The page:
Recovery and renewal: creative approaches to the Covid crisis
How have cultural organisations responded and adapted to the Covid crisis? What new ways of working have emerged as a result?
The pandemic has forced the cultural sector to reassess, regroup and reimagine. With buildings closed, audiences at home and jobs on the line, cultural organisations have had to innovate, upskill and adapt in order to survive, and continue engaging audiences.
How successful have these new ways of working been? What challenges have organisations had to overcome, and what learnings can we take with us moving forward?
Join us for the second webinar from our major research programme examining the impact of Covid-19 on the cultural sector, we’ll be looking at examples of creative and inspiring approaches to the crisis. You’ll hear from project researchers John Wright, Karen Gray, Eva McAvoy, Harry Weeks and Danielle Child, who between them have interviewed cultural sector workers from over 50 different organisations across the UK.
You’ll also hear first-hand perspectives from two of our case-study participants including Liz Chege, film programmer, critic, curator, and director of Africa in Motion, as well as Julia Negus, award-winning artist-producer with Theatre Absolute, who will share how their organisations have adapted and innovated in the face of Covid-19.
The webinar will be chaired by Dr Abigail Gilmore.
This research programme is led by the Centre for Cultural Value in collaboration with the Creative Industries Policy and Evidence Centre and The Audience Agency. It is funded by the Arts and Humanities Research Council (AHRC) through UK Research and Innovation’s COVID-19 rapid rolling call.
This is the second of our webinars sharing emerging findings from the research. You can watch the first webinar, looking at inequalities, here. The research programme runs until November 2021 and there will be further events in November to share final findings.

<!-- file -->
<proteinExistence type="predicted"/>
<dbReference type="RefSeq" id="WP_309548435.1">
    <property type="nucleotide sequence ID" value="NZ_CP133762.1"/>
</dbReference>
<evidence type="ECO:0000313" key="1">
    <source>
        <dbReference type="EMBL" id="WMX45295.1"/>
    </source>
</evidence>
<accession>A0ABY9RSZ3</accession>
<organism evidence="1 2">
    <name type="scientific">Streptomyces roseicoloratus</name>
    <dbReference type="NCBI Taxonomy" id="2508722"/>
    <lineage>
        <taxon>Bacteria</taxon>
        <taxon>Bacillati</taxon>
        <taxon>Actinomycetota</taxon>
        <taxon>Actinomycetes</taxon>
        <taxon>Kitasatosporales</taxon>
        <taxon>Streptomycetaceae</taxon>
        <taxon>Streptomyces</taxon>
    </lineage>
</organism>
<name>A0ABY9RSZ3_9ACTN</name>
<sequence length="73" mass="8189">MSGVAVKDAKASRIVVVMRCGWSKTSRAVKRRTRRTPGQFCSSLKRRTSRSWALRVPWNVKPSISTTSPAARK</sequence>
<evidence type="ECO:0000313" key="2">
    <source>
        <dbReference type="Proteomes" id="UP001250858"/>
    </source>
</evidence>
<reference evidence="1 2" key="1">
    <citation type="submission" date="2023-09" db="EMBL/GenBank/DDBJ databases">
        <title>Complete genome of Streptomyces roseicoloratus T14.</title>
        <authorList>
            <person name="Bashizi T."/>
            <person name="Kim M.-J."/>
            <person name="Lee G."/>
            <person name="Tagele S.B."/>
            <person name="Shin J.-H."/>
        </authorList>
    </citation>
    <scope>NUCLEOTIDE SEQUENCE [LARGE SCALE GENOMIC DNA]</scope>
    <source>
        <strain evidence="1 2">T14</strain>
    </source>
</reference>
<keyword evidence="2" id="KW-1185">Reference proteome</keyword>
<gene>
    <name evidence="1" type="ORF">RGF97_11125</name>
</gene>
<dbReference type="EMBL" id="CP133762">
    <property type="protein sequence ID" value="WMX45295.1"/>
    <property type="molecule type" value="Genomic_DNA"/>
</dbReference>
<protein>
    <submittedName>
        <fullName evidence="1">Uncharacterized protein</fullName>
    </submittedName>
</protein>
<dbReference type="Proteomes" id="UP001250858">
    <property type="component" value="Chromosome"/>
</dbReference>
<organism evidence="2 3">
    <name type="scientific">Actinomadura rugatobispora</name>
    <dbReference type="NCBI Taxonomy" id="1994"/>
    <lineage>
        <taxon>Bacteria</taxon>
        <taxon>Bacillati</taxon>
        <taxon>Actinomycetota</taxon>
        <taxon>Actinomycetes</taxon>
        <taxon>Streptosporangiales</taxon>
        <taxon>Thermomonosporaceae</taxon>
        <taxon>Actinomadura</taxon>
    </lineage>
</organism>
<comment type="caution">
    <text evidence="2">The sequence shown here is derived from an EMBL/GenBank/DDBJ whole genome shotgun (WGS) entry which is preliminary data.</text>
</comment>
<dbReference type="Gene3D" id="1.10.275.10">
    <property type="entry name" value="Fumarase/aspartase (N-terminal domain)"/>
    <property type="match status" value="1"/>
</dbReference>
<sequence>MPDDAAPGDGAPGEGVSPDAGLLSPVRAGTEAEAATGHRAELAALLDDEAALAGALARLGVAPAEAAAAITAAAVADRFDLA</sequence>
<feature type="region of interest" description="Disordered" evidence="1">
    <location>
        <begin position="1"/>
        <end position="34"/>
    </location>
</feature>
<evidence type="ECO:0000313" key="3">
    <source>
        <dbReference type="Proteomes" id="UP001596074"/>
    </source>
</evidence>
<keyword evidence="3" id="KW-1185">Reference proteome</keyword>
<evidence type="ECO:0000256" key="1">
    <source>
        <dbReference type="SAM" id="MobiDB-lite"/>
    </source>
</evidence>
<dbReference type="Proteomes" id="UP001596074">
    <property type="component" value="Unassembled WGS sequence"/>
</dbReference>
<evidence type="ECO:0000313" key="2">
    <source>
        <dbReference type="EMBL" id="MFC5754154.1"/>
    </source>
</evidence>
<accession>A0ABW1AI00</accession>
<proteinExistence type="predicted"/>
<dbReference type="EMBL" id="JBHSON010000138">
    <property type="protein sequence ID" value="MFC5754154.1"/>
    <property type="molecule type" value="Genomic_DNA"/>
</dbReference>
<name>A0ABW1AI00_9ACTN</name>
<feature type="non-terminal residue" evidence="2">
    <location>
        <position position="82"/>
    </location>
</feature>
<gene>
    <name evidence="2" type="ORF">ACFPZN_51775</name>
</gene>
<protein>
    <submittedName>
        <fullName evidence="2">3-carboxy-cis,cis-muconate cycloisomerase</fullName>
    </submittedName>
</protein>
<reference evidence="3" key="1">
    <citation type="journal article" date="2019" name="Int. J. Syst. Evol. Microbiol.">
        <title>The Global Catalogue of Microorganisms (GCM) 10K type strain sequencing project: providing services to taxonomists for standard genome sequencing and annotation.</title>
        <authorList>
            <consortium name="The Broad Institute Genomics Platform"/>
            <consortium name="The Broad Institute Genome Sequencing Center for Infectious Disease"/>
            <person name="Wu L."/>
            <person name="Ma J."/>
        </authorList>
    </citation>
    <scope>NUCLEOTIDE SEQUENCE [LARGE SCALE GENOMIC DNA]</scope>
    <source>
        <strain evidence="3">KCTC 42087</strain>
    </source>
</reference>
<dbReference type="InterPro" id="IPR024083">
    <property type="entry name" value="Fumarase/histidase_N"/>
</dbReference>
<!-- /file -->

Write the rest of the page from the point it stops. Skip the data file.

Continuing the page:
We want to make the webinar a positive experience for all participants. If you have particular access needs please let us know in advance at email@example.com
Live transcription by a Palantypist (Speech to Text Reporter) is provided for this session. Transcription will be available on Zoom captions, and on StreamText.net.
If you will be using the transcription to access the session or have any other accessibility requirements, please let us know in the booking form in good time before the event date.
The session takes place on Zoom. Read Zoom’s accessibility FAQ’s here https://zoom.us/accessibility/faq
Liz Chege is a film programmer, critic and curator. She is a Berlinale Talent alumni and founding member of Come the Revolution, a collective of creatives and curators committed to exploring Black life, experience and cultural expression through cinema. She was programme producer of British Council’s “No Direct Flight” at British Film Institute’s Southbank, a cross-media exploration of global African diaspora moving-image makers that interrogated how the digital world has shaped culture and aesthetics. She has curated programmes for international festivals and worked as a freelance marketing specialist for filmmakers and distributors. Recently she was appointed festival director of Africa in Motion.
Julia Negus is the Producer for Theatre Absolute, an award-winning theatre company in Coventry. After touring across the UK, she co-founded the Shop Front Theatre (SFT) in City Arcade in 2008 with Chris O’Connell (artistic director/writer for Theatre Absolute). The SFT is a theatre space housed in a disused fish and chip shop.
Julia is a member of Fri 13th which meets to amplify the voices of the Coventry’s independent artists and organisations. She sat on the City of Culture Steering Committee securing the title for Coventry for 2021. She is on the board of the WMCA Cultural Leadership Board.
Julia is also a visual artist, working primarily in textiles. Works include designing and creating the Godiva coat for Imagineer Productions (Coventry) for London 2012. In 2020 Julia was a guest speaker at the Textile Society of America regarding her work ‘The Visible Maker’ – a live craft performance using a 1919 treadle sewing machine and bespoke code.